BY STEPHEN LYNCH Special to The Californian
It took Kaley In just a handful of years to rise from a novice golfer to one of the best girls high school players in the nation.
However, just because In made the transformation look simple doesn't mean it didn't come with a lot of effort.
All of the Stockdale senior's dedication paid off this past season when she posted the lowest scoring average among local players (75.2) and won numerous events, including the Central Section individual championship.
For those reasons and others, In is The Californian's Girls Golf All-Area Player of the Year.
"It's been a lot of hard work," In said. "I've missed out on a lot of fun things with my friends, like birthday parties. I actually missed prom last year to go to a tournament in Washington. I've had to give up a lot of stuff, but it's all worth it in the end. Winning tournaments is one of my favorite things."
In, who played spectacularly throughout the regular season, winning all but one Southwest Yosemite League mini-tournament, was even better in the postseason.
Shortly after shooting a 73 to win the South Area tournament for a second year in a row, In posted the best score (77) at Buena Vista Golf Course in leading Stockdale to its first section team title.
A week later, she carded a 74 en route to winning the individual section title after three playoff holes against Clovis West's Camille Orito.
In wrapped up the season with a Central Section-best 75 at the Southern Cal regional in Murrieta.
A model of consistency, her highest round of the year was an 80.
In didn't begin playing until 8th grade.
But just two years later, In, who shaved nearly 12 strokes from her average from her freshman year to her senior year, was an All-Area selection for the first of three times.
"She's had a goal since her freshman year to be good enough to compete, and she wanted to go on," Stockdale coach Shannon Nieblas said. "She's put countless hours in. There's been times when we got done with a match and she would stay there and hit or go back to her home course and practice."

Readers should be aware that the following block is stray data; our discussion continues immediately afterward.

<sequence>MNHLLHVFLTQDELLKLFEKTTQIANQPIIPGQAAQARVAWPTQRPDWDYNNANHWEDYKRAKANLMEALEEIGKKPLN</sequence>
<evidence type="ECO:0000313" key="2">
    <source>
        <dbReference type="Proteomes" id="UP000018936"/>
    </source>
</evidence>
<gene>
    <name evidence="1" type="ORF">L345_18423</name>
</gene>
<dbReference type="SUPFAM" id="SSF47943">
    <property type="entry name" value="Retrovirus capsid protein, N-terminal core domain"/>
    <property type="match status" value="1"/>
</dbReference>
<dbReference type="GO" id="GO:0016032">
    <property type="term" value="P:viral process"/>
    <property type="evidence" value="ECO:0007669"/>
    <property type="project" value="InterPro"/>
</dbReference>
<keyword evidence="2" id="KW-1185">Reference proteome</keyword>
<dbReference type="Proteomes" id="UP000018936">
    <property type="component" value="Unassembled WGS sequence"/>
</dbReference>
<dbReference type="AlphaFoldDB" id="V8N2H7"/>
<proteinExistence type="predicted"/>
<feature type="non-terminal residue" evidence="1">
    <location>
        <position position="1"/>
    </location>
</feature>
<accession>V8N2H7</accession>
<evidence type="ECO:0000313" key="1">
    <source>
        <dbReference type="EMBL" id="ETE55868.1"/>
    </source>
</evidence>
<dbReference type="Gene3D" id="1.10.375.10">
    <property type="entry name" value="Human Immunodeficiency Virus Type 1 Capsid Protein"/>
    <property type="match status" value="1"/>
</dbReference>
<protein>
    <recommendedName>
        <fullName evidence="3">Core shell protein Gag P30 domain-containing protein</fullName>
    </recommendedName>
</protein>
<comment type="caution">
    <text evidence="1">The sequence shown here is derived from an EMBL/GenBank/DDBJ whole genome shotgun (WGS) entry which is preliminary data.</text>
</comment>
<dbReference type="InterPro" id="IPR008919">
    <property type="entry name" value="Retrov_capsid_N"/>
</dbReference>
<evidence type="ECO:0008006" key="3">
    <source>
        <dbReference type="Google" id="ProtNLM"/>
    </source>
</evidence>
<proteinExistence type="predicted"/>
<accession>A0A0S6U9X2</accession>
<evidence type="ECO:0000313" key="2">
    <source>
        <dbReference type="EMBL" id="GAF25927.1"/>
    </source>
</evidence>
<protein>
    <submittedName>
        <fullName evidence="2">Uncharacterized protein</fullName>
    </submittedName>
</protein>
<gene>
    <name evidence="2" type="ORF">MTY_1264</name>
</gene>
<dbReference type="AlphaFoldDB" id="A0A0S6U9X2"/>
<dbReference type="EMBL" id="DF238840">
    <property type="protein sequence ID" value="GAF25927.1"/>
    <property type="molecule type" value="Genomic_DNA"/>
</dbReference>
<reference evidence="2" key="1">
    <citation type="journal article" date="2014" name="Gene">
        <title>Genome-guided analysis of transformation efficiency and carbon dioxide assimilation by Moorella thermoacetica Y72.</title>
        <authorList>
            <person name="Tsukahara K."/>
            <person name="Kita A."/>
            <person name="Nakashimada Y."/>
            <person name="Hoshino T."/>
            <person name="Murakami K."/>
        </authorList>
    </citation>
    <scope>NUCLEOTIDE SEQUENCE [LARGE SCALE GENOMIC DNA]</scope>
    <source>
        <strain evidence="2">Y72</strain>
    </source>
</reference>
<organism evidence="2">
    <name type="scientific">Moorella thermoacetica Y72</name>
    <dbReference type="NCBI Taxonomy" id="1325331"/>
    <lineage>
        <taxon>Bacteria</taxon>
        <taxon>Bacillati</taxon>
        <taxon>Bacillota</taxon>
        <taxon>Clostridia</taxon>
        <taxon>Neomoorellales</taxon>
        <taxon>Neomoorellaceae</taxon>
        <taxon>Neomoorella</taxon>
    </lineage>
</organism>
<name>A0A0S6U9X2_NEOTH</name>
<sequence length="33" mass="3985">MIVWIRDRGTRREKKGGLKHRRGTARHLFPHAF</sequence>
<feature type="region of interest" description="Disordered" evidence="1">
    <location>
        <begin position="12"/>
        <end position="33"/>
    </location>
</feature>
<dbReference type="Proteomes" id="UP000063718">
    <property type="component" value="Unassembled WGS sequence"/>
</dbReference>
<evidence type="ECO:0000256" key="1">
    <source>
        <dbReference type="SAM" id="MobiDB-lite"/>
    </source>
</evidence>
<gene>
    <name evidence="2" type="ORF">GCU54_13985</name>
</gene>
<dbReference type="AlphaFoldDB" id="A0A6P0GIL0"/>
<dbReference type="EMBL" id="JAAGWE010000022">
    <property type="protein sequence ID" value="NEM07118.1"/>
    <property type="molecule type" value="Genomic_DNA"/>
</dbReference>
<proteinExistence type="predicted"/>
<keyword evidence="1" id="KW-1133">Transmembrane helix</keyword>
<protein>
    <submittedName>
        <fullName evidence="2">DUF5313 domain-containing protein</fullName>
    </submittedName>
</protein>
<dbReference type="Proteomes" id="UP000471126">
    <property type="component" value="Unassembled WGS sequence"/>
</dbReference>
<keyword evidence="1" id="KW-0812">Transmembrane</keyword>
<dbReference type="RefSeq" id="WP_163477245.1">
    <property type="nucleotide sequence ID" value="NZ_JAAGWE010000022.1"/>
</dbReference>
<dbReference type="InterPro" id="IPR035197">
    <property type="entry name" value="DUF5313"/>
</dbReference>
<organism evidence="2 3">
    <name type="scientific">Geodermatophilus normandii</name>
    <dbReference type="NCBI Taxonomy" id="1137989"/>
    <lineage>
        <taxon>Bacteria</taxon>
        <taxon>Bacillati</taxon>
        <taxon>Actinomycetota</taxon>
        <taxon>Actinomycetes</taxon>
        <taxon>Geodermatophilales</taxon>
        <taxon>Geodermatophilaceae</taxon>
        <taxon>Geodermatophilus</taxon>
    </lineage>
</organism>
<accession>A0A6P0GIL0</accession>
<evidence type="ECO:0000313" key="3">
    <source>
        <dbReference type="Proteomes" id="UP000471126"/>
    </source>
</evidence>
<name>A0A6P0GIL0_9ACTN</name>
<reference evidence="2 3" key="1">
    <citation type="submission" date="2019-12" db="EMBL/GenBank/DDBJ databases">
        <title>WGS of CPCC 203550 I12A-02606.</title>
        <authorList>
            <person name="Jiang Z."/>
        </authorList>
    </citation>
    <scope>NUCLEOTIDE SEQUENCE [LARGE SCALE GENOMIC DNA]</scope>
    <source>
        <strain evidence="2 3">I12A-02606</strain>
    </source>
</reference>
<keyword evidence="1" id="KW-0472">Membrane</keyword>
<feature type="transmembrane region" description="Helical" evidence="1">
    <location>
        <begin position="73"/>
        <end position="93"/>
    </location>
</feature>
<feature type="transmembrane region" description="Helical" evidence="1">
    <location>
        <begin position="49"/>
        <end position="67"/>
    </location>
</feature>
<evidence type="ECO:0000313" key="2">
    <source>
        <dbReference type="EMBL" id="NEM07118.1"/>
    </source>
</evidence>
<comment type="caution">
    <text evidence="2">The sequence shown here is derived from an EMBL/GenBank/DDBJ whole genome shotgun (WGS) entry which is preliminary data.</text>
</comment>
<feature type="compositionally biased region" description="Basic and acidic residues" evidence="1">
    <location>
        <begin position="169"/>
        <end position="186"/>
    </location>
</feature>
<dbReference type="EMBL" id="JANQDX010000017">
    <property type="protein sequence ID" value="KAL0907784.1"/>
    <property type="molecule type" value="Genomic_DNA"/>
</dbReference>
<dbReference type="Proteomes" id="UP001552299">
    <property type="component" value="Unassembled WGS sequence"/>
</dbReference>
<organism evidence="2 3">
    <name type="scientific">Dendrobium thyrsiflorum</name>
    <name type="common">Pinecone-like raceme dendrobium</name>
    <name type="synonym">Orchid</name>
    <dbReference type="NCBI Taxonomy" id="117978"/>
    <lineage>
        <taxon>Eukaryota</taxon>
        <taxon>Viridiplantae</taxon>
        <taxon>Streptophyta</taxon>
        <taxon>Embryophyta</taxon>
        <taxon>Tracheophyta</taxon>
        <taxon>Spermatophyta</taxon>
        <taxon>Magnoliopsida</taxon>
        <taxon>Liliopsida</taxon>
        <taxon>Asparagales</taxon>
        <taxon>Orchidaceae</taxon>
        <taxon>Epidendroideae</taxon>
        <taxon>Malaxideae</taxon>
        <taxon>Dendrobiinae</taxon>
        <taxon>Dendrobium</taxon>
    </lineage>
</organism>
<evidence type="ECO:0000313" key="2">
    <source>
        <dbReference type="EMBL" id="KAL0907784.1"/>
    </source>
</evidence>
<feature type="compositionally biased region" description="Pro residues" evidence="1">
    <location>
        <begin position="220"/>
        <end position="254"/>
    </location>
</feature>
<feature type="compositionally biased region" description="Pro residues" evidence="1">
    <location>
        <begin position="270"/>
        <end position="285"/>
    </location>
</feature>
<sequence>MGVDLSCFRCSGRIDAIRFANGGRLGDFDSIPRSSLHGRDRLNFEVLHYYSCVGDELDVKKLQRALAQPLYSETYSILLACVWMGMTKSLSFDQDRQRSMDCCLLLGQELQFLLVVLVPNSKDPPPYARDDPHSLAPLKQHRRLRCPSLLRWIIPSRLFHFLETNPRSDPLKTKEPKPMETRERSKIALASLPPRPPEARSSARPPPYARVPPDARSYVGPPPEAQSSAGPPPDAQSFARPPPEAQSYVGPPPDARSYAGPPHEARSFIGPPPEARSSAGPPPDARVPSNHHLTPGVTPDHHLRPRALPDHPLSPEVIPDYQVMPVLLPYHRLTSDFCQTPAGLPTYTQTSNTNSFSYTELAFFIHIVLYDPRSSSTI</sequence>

In said her greatest golf influence has been her father, Yong.
"He's pushed me when I didn't feel like going," she said. "He's been there helping me every step of the way. When I can't figure something out, he's always there. ... And he just gives me the confidence I need to go out and play."
In spends her spare time working on her game on the course, or at the driving range with her father and younger brother.
In believes her biggest strengths as a golfer are her mental approach and short game.
"If I have a bad hole, I can forget about it and move on because I know that there is nothing I can do about the last hole or a couple holes ago when I made a triple-bogey or something," she said. "Not that that usually happens."
Last month, In, ranked No. 56 nationally in her class and No. 14 in the state by GolfWeek.com, signed a national letter of intent with UC Irvine.
She plans on studying engineering there but admits to liking golf more than school. "I want to graduate college, get a degree," she said. "And then if I'm good enough and I can compete at the pro level, then I'd love to play (as a pro)."